The Grand Duke’s monocle is an affectation

In the Disney adaptation of Cinderella, the Grand Duke wears a monocle. The monocle moves from eye to eye during the course of the story.

The Grand Duke's monocle is an affectation.

Either that, or he needs a full pair of glasses, but is very frugal.

Comments (10)
  1. Joshua says:

    Or maybe he has one of my eye problems, that is the dominant eye switches every few hours.

  2. Martin Bonner says:

    … or he uses a monocle in one eye for near vision, and with the other eye he has distance vision.  Depending on which is most important at any particular time, will decide whether the monocle is in the dominant eye or not.

    (Clearly the idea that Disney's continuity failed is ridiculous – they are professionals, and wouldn't do that sort of thing.)

  3. Katie says:

    Cinderella II and III have already come out as striaght-to-video releases, but perhaps it was put in as setup for Cinderella IV where we learn that the Grand Duke has an evil twin.

  4. Gavin Greig says:

    …or he always wears it in one eye but some of the shots are flipped for æsthetic reasons (happens in live action movies – why not cartoons?).

    [Not in this case. Note that the monocle cord is always pinned to his right chest regardless of which eye the monocle is on. -Raymond]
  5. jas88 says:

    Martin Bonner has the best explanation for this happening in reality, anyway: known as 'monovision', where one eye gets a different correction than the other, often with either different prescriptions of contact lens or different laser treatments with LASIK/LASEK. That way, instead of having to put reading glasses (or a monocle!) on and take them off every time you shift between distance and close vision, you have one eye optimized for each. (I hate that idea, personally: I'd much rather have symmetry and use reading glasses when needed, but apparently some people adapt and prefer it that way. Others get horribly disoriented by the split and regret it!)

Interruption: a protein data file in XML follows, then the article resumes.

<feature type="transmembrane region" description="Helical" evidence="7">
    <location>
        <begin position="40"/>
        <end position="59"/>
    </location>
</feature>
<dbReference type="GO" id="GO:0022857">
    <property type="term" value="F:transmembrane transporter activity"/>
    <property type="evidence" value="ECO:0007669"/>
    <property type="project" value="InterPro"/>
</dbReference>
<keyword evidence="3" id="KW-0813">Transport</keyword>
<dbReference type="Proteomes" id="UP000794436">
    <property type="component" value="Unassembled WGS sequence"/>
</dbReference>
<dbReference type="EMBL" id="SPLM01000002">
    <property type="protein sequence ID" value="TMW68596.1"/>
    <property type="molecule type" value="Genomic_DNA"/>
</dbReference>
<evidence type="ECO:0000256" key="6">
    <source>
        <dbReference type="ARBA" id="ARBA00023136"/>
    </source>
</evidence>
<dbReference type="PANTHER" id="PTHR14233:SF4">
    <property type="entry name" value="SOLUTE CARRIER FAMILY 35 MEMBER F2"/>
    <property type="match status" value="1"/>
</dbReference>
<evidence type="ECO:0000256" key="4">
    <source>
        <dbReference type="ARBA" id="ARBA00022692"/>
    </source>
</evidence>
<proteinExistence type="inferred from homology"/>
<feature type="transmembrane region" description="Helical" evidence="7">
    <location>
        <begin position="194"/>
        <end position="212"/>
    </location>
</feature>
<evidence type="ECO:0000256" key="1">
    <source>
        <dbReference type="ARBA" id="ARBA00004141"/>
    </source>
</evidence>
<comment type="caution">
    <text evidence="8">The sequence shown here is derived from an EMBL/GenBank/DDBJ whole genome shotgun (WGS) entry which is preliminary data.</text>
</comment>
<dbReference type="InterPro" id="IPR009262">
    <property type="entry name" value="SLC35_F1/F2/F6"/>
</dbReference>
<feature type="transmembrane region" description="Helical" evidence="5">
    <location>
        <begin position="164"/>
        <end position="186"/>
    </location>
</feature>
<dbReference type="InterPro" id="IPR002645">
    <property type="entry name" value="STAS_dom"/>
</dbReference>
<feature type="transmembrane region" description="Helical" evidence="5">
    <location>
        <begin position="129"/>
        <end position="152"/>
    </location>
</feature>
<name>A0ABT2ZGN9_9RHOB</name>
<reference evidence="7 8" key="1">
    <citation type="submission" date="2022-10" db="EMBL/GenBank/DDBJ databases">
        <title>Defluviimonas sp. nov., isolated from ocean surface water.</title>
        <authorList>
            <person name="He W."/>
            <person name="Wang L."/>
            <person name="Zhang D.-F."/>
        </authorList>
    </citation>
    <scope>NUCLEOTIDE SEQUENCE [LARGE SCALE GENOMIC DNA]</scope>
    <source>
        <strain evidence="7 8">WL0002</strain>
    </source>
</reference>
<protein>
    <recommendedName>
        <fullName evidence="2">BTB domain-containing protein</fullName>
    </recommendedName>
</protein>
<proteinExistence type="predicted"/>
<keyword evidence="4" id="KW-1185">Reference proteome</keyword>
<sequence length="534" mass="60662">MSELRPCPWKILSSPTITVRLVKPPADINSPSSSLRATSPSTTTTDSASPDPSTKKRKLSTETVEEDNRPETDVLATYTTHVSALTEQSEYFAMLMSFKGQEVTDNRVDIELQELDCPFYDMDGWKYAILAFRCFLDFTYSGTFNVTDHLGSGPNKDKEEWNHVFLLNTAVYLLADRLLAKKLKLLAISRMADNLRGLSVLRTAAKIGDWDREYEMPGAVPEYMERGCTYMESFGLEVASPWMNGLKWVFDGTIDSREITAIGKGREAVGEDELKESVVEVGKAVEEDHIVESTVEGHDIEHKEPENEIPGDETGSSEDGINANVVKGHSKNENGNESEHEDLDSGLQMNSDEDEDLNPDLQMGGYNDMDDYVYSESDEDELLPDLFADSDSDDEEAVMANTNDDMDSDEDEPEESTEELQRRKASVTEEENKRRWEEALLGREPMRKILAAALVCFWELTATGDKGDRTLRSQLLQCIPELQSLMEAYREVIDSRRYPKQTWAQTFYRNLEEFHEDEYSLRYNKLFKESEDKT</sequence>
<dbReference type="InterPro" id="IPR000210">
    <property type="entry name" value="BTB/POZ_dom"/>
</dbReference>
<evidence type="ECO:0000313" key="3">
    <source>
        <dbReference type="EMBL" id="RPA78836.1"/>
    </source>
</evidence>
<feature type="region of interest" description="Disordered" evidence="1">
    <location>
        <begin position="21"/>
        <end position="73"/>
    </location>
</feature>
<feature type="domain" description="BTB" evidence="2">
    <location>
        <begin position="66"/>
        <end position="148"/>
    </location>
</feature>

It doesn't mean he's only short (or long) sighted in one eye – just that he only wants correction in one. I imagine a monocle might well have been used for reading purposes in this way – so it wouldn't matter which eye it was in, just that one eye was corrected for close vision while leaving the other for distance.

  6. John Doe says:

    Note that the lens has no refraction. It's a shading lens, Of Course™! He just chooses which eye gets shaded (to rest?) at a time.

  7. Joshua says:

    I think jas88 hit it. This would, of course, allow for both near and far to be in focus at the same time in different eyes. If he has the right mind-type to process this he could read and be well-aware of his surroundings at the same time. Might be beneficial in late medieval times.

  8. Lev says:

    There was a time where a lot of people wore monocles. It doesn't mean that there was an epidemic of one-sided myopia.

  9. RobSiklos says:

    I think royalty just isn't aware of what's going on with their faces:

  10. Wellington III says:

    Alas I recently had to abandon my beloved monocle in favour of a pince-nez. Its cord would become entangled with that of my pocket watch while verifying the time during my morning constitutional. This action, requiring both hands to move in unison during a brisk walk, has lost its ease and fluidity with age.

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